Got subtraction?

A type of algebraic expression that befuddles legions of students is the following:

6x – (2x + 3)

Standards writers, in particular those that are charged with reshaping education, should carefully consider those areas that are known to cause difficulty, and address them.

We’re not here to introduce a foolproof method for teaching every student to get this right (because there is none), but we think a curriculum sequence that allows students to recognize underlying concepts, discover patterns and make connections, and build fluency, can and should begin long before algebra class.


CCSSI is unduly worried that students won’t be able to add and subtract.  1.OA.1, 1.OA.4, 1.OA.6, 1.NBT.4, 1.NBT.5, 1.NBT.6, 2.OA.2, 2.NBT.5, 2.NBT.7, 2.NBT.8, et al., all involve addition and/or subtraction of two numbers.  We previously discussed our plan for addition and subtraction.

Even CCSSI’s focus on mental math such as adding 10 at a time does nothing more than require students to add and subtract two digits without a calculator, a skill that they should be learning anyway.  If we want to make mental math a priority, we should teach students anzan.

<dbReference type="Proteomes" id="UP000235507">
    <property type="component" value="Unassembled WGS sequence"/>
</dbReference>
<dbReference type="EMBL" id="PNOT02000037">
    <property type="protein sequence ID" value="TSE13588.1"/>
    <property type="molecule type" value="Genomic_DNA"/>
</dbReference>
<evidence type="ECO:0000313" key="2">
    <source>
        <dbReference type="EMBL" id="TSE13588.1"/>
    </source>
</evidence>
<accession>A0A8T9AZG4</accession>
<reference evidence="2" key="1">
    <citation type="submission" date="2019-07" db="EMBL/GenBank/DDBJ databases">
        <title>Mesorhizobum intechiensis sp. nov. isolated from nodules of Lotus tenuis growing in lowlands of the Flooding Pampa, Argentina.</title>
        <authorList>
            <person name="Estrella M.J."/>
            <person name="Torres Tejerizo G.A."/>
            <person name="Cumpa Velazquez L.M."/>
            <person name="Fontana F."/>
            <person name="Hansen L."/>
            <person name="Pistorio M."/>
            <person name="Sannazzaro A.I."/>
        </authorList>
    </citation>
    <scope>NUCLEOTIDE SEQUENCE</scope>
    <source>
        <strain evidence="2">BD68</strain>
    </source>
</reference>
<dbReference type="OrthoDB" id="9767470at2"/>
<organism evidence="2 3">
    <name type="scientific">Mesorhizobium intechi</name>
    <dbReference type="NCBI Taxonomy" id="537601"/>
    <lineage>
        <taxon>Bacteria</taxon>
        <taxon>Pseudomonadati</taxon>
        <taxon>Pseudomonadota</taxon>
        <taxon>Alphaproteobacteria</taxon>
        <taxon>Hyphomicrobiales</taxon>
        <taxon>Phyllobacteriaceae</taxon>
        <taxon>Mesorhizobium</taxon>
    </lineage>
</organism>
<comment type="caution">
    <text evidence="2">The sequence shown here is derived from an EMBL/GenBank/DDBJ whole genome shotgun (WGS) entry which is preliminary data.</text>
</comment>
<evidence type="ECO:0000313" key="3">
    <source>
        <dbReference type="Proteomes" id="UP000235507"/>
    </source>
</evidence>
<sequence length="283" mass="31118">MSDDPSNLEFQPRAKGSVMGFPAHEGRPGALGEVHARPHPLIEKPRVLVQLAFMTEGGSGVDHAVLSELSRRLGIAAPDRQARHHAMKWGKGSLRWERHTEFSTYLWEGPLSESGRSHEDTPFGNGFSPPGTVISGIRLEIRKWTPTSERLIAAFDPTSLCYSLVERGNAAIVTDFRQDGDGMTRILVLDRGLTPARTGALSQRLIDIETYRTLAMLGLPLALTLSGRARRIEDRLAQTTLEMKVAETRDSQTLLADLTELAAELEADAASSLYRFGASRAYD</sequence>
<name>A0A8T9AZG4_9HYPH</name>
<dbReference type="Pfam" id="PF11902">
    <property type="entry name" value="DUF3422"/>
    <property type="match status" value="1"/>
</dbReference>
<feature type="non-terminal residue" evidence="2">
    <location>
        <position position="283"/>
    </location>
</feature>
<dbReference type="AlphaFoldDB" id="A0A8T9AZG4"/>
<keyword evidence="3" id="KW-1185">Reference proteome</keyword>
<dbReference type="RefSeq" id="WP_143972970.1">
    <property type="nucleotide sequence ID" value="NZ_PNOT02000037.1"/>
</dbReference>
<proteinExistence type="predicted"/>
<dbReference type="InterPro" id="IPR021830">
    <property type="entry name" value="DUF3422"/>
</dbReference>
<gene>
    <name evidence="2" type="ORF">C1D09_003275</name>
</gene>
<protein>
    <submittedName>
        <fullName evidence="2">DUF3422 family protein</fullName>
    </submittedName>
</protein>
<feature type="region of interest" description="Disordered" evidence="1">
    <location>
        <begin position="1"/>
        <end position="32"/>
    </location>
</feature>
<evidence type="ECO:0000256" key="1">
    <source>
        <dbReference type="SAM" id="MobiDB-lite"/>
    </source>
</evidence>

Barely gaining CCSSI’s attention, though, is the possibility that you might require operations with more than two numbers, and the opportunity that presents.

1.OA.2 states ``Solve word problems that call for addition of three whole numbers...’’
2.NBT.6 states, ``Add up to four two-digit numbers...’’

Even with these standards, CCSSI is strangely devoid of situations that combine three or more numbers and involve subtraction, which creates far more complications than addition.

Ann has 12 marbles.  She gives 3 marbles to Jack.  Then she gives 4 marbles to Jill.  How many marbles does Ann have left?

Under CCSSI, students won’t face such a problem.  We find this troubling.

Posing such a (seemingly basic) question creates opportunities for more sophisticated math connections to be made, even in the first grade.  Because you can subtract 3 from 12, and then subtract 4, but can also group 3 + 4 together before subtracting, this kind of problem and the thought processes it engenders form a precursor to a real (not rote) understanding of the algebraic expression we posed at the beginning.

We’ve said it before: CCSSI has not only the opportunity, but also the obligation to address the difficulties that have long plagued American math education.  We don't see it happening.